Visa’s Debit Card Practices Being Probed By US Justice Department

Reports making the rounds that the credit card company Visa Inc was being investigated for by the United States over allegations that the company uses anticompetitive practices in the debit-card market were confirmed by the company on Friday with it saying that its debit practices were being investigated by the the S The Justice Department.

“The U.S. Department of Justice has informed Visa of its plans to open an investigation into Visa’s U.S. debit practices,” the company said in a securities filing. “We have received a notice to preserve relevant documents related to the investigation.”

The allegations of Visa using anticompetitive practices in the debit-card market are set to t be probed by the Justice Department, said reports quoting sources familiar with the matter. According to a report published the Wall Street Journal, whether Visa limited merchants’ ability to route debit-card transactions over card networks that are often less expensive is being looked into by the Justice Department’s antitrust division.

“We believe Visa’s U.S. debit practices are in compliance with applicable laws,” the company said. “Visa is cooperating with the Department of Justice.”

No comment form the Justice Department was available on the issue.

Complains about high costs of network fees, or interchange fees – which can be 2 per cent or more for each transaction and which benefit the financial company that behind the transactions, have been made by merchants for long.

The probe news was described as good by the industry group the Merchants Payments Coalition, which is against the so-called swipe fees. “The MPC has been concerned about these practices to limit debit routing for years and it’s great to see the Department of Justice looking in to it,” said its spokesman Craig Shearman.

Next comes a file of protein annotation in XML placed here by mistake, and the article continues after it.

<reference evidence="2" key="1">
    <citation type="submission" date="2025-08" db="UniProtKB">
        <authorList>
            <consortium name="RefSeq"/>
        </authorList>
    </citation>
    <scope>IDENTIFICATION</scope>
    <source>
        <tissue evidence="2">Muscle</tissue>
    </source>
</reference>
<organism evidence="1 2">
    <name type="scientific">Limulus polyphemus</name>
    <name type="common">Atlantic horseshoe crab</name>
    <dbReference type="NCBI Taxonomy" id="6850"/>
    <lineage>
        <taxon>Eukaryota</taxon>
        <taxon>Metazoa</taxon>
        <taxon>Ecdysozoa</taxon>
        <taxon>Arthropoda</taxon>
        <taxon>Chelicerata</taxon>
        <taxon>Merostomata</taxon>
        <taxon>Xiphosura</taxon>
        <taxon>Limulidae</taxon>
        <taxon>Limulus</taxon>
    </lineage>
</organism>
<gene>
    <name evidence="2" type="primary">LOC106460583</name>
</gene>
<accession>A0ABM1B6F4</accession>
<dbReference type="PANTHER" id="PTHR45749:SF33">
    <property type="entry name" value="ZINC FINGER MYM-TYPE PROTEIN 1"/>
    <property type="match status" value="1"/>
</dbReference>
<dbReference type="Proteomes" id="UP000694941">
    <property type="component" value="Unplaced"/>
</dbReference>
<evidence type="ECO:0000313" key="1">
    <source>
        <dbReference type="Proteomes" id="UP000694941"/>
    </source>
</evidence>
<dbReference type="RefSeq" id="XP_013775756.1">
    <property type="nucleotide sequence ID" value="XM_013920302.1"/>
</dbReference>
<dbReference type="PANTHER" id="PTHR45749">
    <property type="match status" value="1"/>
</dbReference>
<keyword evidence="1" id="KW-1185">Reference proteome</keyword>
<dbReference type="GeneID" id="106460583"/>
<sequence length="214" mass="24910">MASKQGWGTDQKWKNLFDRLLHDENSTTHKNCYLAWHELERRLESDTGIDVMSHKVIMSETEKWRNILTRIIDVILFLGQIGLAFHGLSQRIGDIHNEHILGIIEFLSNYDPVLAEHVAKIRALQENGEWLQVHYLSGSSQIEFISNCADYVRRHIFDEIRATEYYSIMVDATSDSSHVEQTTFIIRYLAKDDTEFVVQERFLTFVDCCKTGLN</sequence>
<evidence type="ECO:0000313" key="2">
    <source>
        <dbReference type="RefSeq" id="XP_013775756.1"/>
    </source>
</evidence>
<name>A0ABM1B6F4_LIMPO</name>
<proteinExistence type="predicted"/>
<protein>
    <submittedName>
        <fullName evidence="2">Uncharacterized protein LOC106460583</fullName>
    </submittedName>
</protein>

Even though this type of investigation is not uncommon, this one assumes importance because of the current environment of increased regulator interest in the digital marketplace.

A merger between Visa and fintech startup Plaid which was worth $5.3 billion gad to be called off by the companies earlier this year because of a cause filed by the US government against the proposed deal even as the government called Visa a “monopolist in online debit transactions.”

Investigations against the credit card payments industry have been previously conducted by the US Justice Department but in 2010, it had settled charges with Visa and Mastercard Inc after the companies agreed to allow merchants to make offers to customers to use credit cards that carried low costs.

American Express however refused to settle. Its battle with the Justice Department was taken by the company to the Supreme Court which ruled in American Express’s favour in 2018 and said that the company was within its legal rights to prevent merchants from trying to steer consumers to cheaper cards.

(Adapted from Reuters.com)

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